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The Verde Independent | Cottonwood, Arizona

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2/28/2013 9:24:00 AM
Senate votes to make gold and silver legal tender in Arizona

Howard Fischer
Capitol Media Services

PHOENIX -- State senators voted Wednesday to make gold and silver legal tender in Arizona -- but not copper, cattle, cotton, citrus or climate.

SB 1439 stems from concerns by some that the paper money being printed by the Federal Reserve Bank is becoming worth less and less. So they convinced Sen. Chester Crandell, R-Heber, to give gold and silver coins created by private, for-profit mints the same legal status to pay bills, at least in Arizona.

But Sen. Steve Farley, D-Tucson, suggested that if Arizona was going to have merchants weighing and assaying gold and silver to determine its value, perhaps the state should not stop there. So he proposed an "Arizona-centric' list of additions from the "Five Cs' for which the state is known.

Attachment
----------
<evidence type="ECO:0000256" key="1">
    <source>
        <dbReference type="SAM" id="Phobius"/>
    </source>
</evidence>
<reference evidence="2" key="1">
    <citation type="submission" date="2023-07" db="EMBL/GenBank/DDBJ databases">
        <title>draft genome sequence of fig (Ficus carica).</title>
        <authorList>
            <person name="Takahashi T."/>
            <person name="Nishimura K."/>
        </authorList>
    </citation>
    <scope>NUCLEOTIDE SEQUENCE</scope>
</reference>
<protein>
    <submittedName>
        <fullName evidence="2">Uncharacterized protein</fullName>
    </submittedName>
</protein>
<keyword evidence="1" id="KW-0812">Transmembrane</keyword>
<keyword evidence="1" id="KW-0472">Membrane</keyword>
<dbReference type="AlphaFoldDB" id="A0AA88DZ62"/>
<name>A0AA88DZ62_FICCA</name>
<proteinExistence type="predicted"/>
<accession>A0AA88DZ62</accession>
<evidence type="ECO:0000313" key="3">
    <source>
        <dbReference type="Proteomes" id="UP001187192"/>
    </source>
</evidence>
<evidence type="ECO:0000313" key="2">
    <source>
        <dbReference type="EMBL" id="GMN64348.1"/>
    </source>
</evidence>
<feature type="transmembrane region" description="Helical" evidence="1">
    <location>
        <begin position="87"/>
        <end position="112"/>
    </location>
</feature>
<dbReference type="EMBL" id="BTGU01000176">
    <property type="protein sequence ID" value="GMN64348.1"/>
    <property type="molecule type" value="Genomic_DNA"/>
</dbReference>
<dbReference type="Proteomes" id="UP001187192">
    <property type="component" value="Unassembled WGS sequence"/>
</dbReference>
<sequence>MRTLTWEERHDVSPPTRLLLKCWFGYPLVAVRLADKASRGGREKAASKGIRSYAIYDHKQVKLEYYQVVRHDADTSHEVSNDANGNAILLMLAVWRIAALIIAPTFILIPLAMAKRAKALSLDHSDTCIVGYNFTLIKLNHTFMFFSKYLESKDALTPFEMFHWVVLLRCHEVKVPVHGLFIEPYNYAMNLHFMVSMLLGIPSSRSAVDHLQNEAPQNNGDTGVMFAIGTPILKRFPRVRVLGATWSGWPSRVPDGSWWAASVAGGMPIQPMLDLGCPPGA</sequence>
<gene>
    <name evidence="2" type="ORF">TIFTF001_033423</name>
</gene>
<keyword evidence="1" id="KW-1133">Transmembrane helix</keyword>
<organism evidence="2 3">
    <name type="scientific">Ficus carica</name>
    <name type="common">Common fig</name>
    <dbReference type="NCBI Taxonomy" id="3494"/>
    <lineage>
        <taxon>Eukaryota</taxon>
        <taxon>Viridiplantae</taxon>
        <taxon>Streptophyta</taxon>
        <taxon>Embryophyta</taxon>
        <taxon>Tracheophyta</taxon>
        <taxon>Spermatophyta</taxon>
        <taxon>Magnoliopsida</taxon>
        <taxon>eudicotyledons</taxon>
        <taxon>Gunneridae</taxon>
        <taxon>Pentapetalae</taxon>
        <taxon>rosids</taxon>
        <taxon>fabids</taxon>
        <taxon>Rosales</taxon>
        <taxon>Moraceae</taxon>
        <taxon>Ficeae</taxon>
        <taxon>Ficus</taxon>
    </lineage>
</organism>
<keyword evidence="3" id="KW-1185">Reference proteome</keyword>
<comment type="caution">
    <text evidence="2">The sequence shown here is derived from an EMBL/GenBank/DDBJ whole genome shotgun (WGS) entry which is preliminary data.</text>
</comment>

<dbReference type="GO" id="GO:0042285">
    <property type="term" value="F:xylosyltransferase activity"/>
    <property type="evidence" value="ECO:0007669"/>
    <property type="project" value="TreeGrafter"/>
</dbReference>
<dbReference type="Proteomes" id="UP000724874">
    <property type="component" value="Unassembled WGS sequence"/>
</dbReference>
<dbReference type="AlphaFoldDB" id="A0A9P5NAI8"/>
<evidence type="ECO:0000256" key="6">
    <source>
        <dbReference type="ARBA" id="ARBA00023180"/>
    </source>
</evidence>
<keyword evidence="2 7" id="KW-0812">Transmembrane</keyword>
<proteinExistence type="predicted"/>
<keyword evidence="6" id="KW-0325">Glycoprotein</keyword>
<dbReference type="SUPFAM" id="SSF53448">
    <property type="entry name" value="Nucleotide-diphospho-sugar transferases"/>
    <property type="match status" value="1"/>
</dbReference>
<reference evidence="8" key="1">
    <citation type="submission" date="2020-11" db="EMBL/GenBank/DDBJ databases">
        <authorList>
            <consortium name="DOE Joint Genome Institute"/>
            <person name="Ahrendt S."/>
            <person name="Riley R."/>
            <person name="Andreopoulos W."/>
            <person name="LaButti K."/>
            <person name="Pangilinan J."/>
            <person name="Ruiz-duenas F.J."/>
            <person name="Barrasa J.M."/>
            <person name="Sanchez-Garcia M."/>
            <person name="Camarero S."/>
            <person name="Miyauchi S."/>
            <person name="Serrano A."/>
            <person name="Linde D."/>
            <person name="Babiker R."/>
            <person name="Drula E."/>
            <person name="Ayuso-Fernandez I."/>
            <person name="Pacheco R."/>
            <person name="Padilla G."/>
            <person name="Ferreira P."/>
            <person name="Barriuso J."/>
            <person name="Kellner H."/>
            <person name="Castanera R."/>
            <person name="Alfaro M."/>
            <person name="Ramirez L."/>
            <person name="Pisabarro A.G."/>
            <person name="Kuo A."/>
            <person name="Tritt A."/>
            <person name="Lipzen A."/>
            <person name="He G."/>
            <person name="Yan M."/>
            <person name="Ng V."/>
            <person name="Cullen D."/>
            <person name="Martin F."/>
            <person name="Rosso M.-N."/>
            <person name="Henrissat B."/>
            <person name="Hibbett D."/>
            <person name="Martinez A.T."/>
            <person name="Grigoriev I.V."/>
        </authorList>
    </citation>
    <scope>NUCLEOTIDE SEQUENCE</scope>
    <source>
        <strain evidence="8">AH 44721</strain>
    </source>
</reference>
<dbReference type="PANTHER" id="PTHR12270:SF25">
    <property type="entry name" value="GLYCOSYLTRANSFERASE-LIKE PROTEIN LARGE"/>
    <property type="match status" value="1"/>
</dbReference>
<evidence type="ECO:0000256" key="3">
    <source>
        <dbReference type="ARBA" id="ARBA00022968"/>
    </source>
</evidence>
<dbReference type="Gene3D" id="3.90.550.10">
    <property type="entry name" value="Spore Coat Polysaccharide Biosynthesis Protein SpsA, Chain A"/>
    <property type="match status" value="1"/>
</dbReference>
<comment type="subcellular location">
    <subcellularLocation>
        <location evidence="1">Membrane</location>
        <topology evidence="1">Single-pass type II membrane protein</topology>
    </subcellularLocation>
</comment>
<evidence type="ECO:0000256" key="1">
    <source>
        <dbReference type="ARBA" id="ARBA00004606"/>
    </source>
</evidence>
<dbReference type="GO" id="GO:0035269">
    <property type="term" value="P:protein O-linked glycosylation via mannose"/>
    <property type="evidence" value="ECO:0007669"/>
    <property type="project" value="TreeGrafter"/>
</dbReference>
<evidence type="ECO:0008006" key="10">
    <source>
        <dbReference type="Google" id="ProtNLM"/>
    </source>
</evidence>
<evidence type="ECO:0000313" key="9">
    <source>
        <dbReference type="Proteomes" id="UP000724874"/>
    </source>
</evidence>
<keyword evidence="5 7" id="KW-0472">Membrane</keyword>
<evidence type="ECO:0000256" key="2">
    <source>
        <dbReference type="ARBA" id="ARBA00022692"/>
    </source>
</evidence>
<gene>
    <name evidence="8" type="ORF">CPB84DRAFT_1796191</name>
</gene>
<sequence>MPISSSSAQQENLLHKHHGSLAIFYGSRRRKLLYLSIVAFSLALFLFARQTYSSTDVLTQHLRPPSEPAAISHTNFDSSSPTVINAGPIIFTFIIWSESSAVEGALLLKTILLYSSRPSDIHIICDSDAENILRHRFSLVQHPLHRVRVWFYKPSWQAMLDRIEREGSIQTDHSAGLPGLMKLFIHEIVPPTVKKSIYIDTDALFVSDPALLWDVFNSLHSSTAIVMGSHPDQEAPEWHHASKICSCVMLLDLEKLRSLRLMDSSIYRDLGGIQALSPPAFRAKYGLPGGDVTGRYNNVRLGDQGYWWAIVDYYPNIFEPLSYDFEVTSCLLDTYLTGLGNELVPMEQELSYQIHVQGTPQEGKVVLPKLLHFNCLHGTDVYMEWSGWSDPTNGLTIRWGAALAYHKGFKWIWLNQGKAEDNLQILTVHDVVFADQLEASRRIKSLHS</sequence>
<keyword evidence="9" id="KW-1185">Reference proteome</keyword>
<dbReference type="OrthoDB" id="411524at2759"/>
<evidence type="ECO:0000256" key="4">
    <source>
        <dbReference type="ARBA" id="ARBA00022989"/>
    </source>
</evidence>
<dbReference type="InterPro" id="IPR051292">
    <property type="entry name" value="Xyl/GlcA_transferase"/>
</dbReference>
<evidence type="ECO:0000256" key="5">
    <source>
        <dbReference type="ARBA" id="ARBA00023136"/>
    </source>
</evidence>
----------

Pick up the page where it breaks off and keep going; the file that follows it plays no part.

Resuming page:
He said, for example, there is little difference between trading beef or oranges as commodities versus gold and silver.

"And what has more value than sunbeams?' he added, though failing to describe how they could be counted.

Farley's light-hearted effort to amend the bill met with frowns from supporters.

Senate President Andy Biggs, R-Gilbert, called it an "unfortunate attempt' at humor. And Crandell bristled at having fun poked at his measure.

"Some of these bills come from constituents,' he complained during Wednesday's floor debate.

"They feel very passionate about what they are,' Crandell continued. "And to ridicule and to make fun of a bill that is being put through I think is very unbecoming the profession that we have down here.'

Farley, however, said his amendment fits the proposal.

"I believe the bill itself ridicules our financial system,' he responded, saying his amendment adding other items to the list of legal tender "simply demonstrates how the underlying bill has serious problems with it.'

Biggs, however, said there's no parallel between what Farley proposes and Crandell's bill.

He said gold and silver have long been recognized as the backing for legitimate currency. Everything else, Biggs said, is just bartering.

And Biggs aligned himself with the thinking of those who want the coins recognized as legitimate.